Bungie History
Primordial Soup


But by 1993, 2D wasn't enough for these guys. They needed at least one more D to fully realize their ambition. "What if we remade Minotaur, but set it inside a tube?" Jason Jones probably didn't say, but that is indeed what Pathways into Darkness was. Minotaur in a tube. Of course, the tube was texture-mapped, fully utilized the then-epic Mac RISC chipset and featured creepy, convincing active-panning stereo sound. It sounded like you were in a tube. And it looked better than anything else on the machine at that time.

Coded on a Mac IIFX, Jason worked alone on the code, while his friend Colin Brent designed the graphics. To put that in perspective, there are currently about 120 full-time people working at Bungie and a ton of contractors to boot.  

The plot, which they'd actually started to consider at that time, featured Mayan pyramids, a sleeping god and alien infestation – big concepts that would help define later efforts. They began to realize that telling a story was almost as important as collecting fruit and rescuing princesses.

These two fine-fettled fellows would hawk their wares, Cockney-style at every trade show and gathering they could find. Demonstrating how cool it looked was a lot easier than simply putting it out there, and people started to get it. Pathways started making inroads.

Awards, plaudits, trophies (including MacWorld's Game Hall of Fame, the MacUser 100, and Inside Mac Games' Adventure Game of the Year) and that greatest of all rewards – cash - started to trickle into Bungie central. The money started to change them almost immediately. Seropian started blowing funds on things like rent, a T-Shirt and witnesses remember he'd order supersized fries like it was just nothing. Jones, stoic and stalwart though he was, began to warp under the pressure of the filthy lucre. He too started buying T-Shirts, medium sodas and even tipped waitresses. Alex took to cruising around in his almost brand-new Dodge Neon. Rollin' through Chi-town in tha mad hooptie. It was time for a reality check.

The guys, giddy with wealth, managed to pull themselves together just long enough to invest in an actual upstairs office, and a compact and bijou staff. The new office, a converted mission situated in front of a swanky crack house, featured such amenities as no AC, and a server named after the crack house. Bungie was now a company, instead of just a creepy one-bedroom apartment with two guys in it.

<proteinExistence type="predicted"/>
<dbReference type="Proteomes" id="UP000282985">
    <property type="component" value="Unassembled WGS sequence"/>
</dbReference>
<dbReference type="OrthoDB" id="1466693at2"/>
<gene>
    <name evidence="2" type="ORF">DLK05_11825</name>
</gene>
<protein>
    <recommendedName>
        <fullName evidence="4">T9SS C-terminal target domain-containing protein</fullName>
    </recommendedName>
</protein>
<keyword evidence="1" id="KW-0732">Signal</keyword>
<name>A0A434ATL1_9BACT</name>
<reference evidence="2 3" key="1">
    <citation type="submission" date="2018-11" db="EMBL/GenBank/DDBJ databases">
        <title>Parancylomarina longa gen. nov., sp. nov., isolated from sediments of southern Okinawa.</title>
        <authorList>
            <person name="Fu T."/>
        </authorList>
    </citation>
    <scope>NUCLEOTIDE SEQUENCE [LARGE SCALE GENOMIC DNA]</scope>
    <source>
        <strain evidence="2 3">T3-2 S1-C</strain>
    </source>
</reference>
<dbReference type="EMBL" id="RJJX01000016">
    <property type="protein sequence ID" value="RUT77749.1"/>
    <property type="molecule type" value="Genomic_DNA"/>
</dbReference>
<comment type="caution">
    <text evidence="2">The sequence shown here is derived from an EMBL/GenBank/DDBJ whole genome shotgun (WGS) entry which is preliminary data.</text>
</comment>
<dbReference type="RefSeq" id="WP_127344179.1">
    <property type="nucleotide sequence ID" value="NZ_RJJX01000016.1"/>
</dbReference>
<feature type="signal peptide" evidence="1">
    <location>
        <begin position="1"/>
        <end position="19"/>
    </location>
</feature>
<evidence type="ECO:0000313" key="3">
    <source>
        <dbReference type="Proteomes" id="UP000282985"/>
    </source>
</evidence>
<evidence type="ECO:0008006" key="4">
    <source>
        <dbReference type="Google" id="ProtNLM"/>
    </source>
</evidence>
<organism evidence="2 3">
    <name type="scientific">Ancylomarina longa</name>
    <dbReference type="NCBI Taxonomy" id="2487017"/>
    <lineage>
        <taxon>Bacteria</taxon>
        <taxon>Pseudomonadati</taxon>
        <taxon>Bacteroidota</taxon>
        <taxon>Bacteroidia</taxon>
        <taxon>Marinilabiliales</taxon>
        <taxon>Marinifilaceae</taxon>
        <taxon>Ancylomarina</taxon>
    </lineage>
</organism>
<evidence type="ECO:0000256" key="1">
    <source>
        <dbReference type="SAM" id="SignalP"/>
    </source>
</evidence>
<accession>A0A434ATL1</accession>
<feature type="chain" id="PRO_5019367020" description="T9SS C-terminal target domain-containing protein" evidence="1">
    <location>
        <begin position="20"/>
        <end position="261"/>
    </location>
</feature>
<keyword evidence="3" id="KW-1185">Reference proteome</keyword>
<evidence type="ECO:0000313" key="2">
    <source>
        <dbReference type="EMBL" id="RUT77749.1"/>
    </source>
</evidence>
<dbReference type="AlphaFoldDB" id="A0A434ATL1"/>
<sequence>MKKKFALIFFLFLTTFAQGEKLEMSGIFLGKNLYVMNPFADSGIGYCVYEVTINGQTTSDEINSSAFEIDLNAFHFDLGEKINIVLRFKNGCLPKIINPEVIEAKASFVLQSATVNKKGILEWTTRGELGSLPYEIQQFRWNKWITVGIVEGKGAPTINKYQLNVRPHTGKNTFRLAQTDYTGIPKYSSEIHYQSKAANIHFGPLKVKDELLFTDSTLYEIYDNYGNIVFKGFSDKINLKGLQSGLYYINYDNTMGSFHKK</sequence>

Logistical problems abounded however, not least of which included the countless building code violations that made this new space a deathtrap, "Yeah, we used to trip the breaker switches all the time. Everything would go out and we'd have to power things up one at a time just so the switch didn't trip again," says Jones.

Jones also recalls the time that AT&T arrived to fix the company's malfunctioning T1 line. "Nobody knew where it was actually located, so we just wandered around looking – we ended up finding this locked door to the basement. The AT&T guy was ready to give up, but we needed our internet connection pretty desperately. So I broke the door down."

It got worse. "I guess the building used to be some kind of weird religious school, and the basement was filled with these tiny desks, you know – the ones with the seat built-in and there was a near-empty swimming pool with about six inches of sludge at the bottom. The T1 line was actually hooked up in an abandoned boiler room covered in about forty years of corrosion." If it sounds like a level from Resident Evil, then you're successfully picturing the scene. But swimming pool of death aside, Bungie was a real company, with real employees and a real creepy basement. But amazingly, very early work on what was to become Halo actually started there.

The Soul

What is The Soul? The very question is faulty. The Soul cannot be an "is." The Soul is not an entity, an object or even an effect. The Soul cannot be described, dissected or properly explained. It can only be located. It lives in the metadata of Bungie.net and we cannot know whether it is evolving, devolving or simply revolving, in its grave